BACKGROUND Neonates are at higher risk of infection due to immuno-incompetence. Maternal transport of immunoglobulins to the fetus mainly occurs after 32 weeks' gestation, and endogenous synthesis begins several months after birth. Administration of intravenous immunoglobulin (IVIG) provides immunoglobulin G (IgG) that can bind to cell surface receptors, provide opsonic activity, activate complement, promote antibody-dependent cytotoxicity and improve neutrophilic chemo-luminescence. Theoretically, infectious morbidity and mortality could be reduced by the administration of IVIG. OBJECTIVES To assess the effects of IVIG on mortality and morbidity caused by suspected or proven infection at study entry in neonates. To assess in a subgroup analysis the effects of IgM-enriched IVIG on mortality from suspected infection. SEARCH METHODS For this update, MEDLINE, EMBASE, The Cochrane Library, CINAHL, trial registries, Web of Science, reference lists of identified studies, meta-analyses and personal files were searched in 2013. No language restrictions were applied. SELECTION CRITERIA Randomised or quasi-randomised controlled trials involving newborn infants (< 28 days old); IVIG for treatment of suspected or proven bacterial or fungal infection compared with placebo or no intervention; and where one of the following outcomes was reported, mortality, length of hospital stay or psychomotor development at follow-up. DATA COLLECTION AND ANALYSIS Statistical analyses included typical risk ratio (RR), risk difference (RD), weighted mean difference (WMD), number needed to treat for an additional beneficial outcome (NNTB) or an additional harmful outcome (NNTH), all with 95% confidence intervals (CIs), and the I(2) statistic to examine for statistical heterogeneity. MAIN RESULTS The updated search identified one published study that was previously ongoing. A total of 9 studies evaluating 3973 infants were included in this review. Mortality during hospital stay in infants with clinically suspected infection was not significantly different after IVIG treatment (9 studies (n = 2527); typical RR 0.95, 95% CI 0.80 to 1.13; typical RD -0.01, 95% CI - 0.04 to 0.02; I(2) = 23% for RR and 29% for RD). Death or major disability at 2 years corrected age was not significantly different in infants with suspected infection after IVIG treatment (1 study (n = 1985); RR 0.98, 95% CI 0.88 to 1.09; RD -0.01, 95% CI -0.05 to 0.03). Mortality during hospital stay was not significantly different after IVIG treatment in infants with proven infection at trial entry (1 trial (n = 1446); RR 0.95, 95% CI 0.74 to 1.21; RD -0.01, 95% CI -0.04 to 0.03). Death or major disability at 2 years corrected age was not significantly different after IVIG treatment in infants with proven infection at trial entry (1 trial (n = 1393); RR 1.03, 95% CI 0.91 to 1.18; RD 0.01, 95% CI -0.04 to 0.06). Mortality during hospital stay in infants with clinically suspected or proven infection at trial entry was not significantly different after IVIG treatment (1 study (n = 3493); RR 1.00, 95% CI 0.86 to 1.16; RD 0.00, 95% CI - 0.02 to 0.03). Death or major disability at 2 years corrected age was not significantly different after IVIG treatment in infants with suspected or proven infection at trial entry (1 study (n = 3493); RR 1.00, 95% CI 0.92 to 1.09; RD -0.00, 95% CI -0.03 to 0.03). Length of hospital stay was not reduced for infants with suspected or proven infection at trial entry (1 study (n = 3493); mean difference (MD) 0.00 days, 95% CI -0.61 to 0.61). No significant difference in mortality during hospital stay after administration of IgM-enriched IVIG for suspected infection at trial entry was reported in 4 studies (n = 266) (typical RR 0.68, 95% CI 0.39 to 1.20; RD -0.06, 95% CI -0.14 to 0.02; I(2) = 17% for RR and 53% for RD). AUTHORS' CONCLUSIONS The undisputable results of the INIS trial, which enrolled 3493 infants, and our meta-analyses (n = 3973) showed no reduction in mortality during hospital stay, or death or major disability at two years of age in infants w
Intravenous immunoglobulin for preventing infection in preterm and/or low birth weight infants
Cochrane Database of Systematic Reviews. 2013;((7):):CD000361.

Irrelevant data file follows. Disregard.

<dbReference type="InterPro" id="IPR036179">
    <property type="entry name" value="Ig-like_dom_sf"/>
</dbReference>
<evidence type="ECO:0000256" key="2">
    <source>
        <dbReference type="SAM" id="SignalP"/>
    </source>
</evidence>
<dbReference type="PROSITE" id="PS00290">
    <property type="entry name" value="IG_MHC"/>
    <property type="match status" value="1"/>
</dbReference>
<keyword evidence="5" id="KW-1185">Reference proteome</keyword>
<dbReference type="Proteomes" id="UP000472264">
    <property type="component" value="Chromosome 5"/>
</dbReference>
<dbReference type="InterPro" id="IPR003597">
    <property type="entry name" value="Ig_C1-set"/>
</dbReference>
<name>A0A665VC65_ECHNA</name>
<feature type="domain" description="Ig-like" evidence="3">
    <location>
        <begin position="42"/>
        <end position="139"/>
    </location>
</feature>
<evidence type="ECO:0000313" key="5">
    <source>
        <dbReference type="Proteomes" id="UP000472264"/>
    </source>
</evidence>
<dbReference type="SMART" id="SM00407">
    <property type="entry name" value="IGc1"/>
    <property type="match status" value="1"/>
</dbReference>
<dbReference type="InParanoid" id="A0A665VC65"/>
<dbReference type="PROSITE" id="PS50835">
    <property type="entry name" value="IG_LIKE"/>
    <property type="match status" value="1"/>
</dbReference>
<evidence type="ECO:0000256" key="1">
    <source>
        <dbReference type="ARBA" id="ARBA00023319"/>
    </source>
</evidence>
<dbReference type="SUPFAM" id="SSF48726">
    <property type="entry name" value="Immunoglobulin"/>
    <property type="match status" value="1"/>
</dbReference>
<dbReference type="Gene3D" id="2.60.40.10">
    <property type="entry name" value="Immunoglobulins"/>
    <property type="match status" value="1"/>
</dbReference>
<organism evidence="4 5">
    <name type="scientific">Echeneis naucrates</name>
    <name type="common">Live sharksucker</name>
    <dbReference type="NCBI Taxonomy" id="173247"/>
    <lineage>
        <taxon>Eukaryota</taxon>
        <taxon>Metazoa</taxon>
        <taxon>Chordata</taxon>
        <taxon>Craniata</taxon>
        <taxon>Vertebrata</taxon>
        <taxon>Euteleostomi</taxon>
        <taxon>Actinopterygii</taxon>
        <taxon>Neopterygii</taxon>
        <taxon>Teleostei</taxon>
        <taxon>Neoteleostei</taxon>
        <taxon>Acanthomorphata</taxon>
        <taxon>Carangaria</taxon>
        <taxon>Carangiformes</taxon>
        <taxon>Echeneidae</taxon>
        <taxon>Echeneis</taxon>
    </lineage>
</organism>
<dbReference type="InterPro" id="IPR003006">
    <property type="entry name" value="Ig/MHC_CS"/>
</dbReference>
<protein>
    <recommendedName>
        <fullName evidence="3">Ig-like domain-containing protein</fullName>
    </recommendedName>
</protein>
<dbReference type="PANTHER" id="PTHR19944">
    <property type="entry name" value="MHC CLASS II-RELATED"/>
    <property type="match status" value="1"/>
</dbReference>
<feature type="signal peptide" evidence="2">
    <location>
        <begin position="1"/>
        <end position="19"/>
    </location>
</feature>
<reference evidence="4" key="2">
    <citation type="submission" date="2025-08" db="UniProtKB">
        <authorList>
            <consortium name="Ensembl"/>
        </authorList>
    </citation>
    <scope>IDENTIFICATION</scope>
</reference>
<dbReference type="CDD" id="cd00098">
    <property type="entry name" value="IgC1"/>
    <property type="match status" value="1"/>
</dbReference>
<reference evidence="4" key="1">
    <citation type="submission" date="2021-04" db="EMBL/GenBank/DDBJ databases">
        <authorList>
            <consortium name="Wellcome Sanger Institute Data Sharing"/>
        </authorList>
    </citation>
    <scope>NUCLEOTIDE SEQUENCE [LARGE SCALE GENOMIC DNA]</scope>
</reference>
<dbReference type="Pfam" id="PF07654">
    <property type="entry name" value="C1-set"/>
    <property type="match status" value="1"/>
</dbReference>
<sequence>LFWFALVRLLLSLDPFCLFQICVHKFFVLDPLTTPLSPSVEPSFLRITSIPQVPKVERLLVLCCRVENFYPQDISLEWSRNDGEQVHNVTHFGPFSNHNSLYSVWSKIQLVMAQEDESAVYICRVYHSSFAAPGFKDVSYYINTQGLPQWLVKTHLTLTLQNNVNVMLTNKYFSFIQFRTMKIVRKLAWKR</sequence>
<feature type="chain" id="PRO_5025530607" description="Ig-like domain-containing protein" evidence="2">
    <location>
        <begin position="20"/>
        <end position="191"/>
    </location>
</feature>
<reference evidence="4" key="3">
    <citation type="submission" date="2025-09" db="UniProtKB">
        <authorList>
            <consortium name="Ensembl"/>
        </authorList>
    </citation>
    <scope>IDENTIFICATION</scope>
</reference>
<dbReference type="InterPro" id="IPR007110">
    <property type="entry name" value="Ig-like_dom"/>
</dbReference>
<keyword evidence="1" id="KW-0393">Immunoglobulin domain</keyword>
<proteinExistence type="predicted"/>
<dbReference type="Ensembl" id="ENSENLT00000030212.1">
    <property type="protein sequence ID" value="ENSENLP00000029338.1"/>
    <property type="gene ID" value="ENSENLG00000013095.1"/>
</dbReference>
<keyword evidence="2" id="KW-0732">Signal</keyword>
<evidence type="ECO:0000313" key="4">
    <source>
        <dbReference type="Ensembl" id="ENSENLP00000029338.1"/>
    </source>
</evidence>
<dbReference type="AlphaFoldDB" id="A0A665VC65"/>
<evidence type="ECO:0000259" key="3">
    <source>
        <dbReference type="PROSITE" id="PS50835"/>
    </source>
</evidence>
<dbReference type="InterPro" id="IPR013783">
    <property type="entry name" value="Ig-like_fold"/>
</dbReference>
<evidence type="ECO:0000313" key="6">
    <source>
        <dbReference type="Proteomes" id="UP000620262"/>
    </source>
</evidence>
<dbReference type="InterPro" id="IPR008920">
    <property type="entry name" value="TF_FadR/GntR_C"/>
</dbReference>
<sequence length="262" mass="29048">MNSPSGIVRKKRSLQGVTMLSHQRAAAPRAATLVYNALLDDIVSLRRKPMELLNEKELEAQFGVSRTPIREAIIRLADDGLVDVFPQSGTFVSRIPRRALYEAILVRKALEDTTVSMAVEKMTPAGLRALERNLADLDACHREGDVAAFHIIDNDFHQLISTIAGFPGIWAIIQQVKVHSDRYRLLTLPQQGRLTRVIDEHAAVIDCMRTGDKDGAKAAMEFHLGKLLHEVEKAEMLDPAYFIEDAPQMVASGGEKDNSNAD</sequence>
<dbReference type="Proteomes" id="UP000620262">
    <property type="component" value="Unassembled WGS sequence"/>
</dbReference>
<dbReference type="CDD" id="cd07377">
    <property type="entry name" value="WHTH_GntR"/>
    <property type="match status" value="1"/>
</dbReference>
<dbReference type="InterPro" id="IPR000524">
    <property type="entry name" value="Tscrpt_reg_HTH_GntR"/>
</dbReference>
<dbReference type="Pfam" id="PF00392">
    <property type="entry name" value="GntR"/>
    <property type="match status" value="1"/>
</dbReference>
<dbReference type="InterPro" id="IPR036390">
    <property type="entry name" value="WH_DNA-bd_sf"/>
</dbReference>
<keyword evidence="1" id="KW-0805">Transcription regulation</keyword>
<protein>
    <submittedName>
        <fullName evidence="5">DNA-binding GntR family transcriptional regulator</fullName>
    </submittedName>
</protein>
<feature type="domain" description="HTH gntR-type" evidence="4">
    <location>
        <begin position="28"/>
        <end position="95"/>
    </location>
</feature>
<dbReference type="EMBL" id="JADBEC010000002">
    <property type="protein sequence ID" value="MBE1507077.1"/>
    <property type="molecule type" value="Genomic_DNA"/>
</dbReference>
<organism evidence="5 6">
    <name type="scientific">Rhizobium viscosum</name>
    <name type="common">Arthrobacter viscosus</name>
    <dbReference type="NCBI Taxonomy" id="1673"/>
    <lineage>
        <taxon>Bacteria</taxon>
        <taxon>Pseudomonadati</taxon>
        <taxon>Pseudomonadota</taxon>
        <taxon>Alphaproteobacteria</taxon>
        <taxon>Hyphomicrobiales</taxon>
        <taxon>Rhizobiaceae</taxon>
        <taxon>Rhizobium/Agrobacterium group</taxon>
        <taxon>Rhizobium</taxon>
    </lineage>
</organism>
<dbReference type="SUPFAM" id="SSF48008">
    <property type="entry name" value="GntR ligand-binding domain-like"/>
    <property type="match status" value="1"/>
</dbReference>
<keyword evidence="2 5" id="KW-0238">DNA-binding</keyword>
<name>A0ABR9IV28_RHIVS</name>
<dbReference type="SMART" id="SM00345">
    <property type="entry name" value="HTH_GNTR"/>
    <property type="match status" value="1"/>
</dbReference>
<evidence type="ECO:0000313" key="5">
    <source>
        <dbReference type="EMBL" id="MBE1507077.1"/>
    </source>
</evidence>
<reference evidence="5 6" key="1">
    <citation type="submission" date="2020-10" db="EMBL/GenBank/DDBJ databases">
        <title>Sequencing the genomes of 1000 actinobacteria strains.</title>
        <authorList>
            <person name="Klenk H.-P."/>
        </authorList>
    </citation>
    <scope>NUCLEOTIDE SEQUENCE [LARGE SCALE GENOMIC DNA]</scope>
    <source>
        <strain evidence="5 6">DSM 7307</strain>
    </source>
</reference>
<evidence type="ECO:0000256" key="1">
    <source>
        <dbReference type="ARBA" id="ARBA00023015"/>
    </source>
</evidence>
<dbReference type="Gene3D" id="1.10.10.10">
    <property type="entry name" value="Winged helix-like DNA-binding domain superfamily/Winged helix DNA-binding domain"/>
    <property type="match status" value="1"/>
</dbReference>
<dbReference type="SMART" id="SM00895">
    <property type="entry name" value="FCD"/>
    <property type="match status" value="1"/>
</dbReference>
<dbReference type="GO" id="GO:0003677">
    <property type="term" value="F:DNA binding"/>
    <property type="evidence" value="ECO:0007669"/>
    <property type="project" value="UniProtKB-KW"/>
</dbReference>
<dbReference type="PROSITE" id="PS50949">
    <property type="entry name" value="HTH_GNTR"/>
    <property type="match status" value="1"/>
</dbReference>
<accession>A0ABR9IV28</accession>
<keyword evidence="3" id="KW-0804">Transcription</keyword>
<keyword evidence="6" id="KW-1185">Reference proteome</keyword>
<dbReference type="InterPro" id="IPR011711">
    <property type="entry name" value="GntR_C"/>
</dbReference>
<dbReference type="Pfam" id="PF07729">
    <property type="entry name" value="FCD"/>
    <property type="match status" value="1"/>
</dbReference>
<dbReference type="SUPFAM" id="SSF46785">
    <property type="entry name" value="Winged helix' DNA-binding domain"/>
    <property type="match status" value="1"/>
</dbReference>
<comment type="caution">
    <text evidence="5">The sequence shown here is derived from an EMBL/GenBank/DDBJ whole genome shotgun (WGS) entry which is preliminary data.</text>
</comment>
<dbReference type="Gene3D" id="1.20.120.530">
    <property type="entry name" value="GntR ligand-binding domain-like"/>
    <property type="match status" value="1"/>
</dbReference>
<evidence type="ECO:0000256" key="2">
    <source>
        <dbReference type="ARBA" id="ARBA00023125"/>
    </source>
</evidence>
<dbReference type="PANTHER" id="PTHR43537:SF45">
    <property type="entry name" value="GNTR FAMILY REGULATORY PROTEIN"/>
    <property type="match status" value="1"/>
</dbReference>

BACKGROUND Nosocomial infections continue to be a significant cause of morbidity and mortality among preterm and/or low birth weight (LBW) infants. Preterm infants are deficient in immunoglobulin G (IgG); therefore, administration of intravenous immunoglobulin (IVIG) may have the potential of preventing or altering the course of nosocomial infections. OBJECTIVES To use systematic review/meta-analytical techniques to determine whether IVIG administration (compared with placebo or no intervention) to preterm (< 37 weeks' postmenstrual age (PMA) at birth) or LBW (< 2500 g birth weight) infants or both is effective/safe in preventing nosocomial infection. SEARCH METHODS For this update, MEDLINE, EMBASE, CINAHL, The Cochrane Library, Controlled Trials, ClinicalTrials.gov and PAS Abstracts2view were searched in May 2013. SELECTION CRITERIA We selected randomised controlled trials (RCTs) in which a group of participants to whom IVIG was given was compared with a control group that received a placebo or no intervention for preterm (< 37 weeks' gestational age) and/or LBW (< 2500 g) infants. Studies that were primarily designed to assess the effect of IVIG on humoral immune markers were excluded, as were studies in which the follow-up period was one week or less. DATA COLLECTION AND ANALYSIS Data collection and analysis was performed in accordance with the methods of the Cochrane Neonatal Review Group. MAIN RESULTS Nineteen studies enrolling approximately 5000 preterm and/or LBW infants met inclusion criteria. No new trials were identified in May 2013.When all studies were combined, a significant reduction in sepsis was noted (typical risk ratio (RR) 0.85, 95% confidence interval (CI) 0.74 to 0.98; typical risk difference (RD) -0.03, 95% CI 0.00 to -0.05; number needed to treat for an additional beneficial outcome (NNTB) 33, 95% CI 20 to infinity), and moderate between-study heterogeneity was reported (I(2) 54% for RR, 55% for RD). A significant reduction of one or more episodes was found for any serious infection when all studies were combined (typical RR 0.82, 95% CI 0.74 to 0.92; typical RD -0.04, 95% CI -0.02 to -0.06; NNTB 25, 95% CI 17 to 50), and moderate between-study heterogeneity was observed (I(2) 50% for RR, 62% for RD). No statistically significant differences in mortality from all causes were noted (typical RR 0.89, 95% CI 0.75 to 1.05; typical RD -0.01, 95% CI -0.03 to 0.01), and no heterogeneity for RR (I(2) = 21%) or low heterogeneity for RD was documented (I(2) = 28%). No statistically significant difference was seen in mortality from infection; in incidence of necrotizing enterocolitis (NEC), bronchopulmonary dysplasia (BPD) or intraventricular haemorrhage (IVH) or in length of hospital stay. No major adverse effects of IVIG were reported in any of these studies. AUTHORS' CONCLUSIONS IVIG administration results in a 3% reduction in sepsis and a 4% reduction in one or more episodes of any serious infection but is not associated with reductions in other clinically important outcomes, including mortality. Prophylactic use of IVIG is not associated with any short-term serious side effects.The decision to use prophylactic IVIG will depend on the costs and the values assigned to the clinical outcomes. There is no justification for conducting additional RCTs to test the efficacy of previously studied IVIG preparations in reducing nosocomial infections in preterm and/or LBW infants.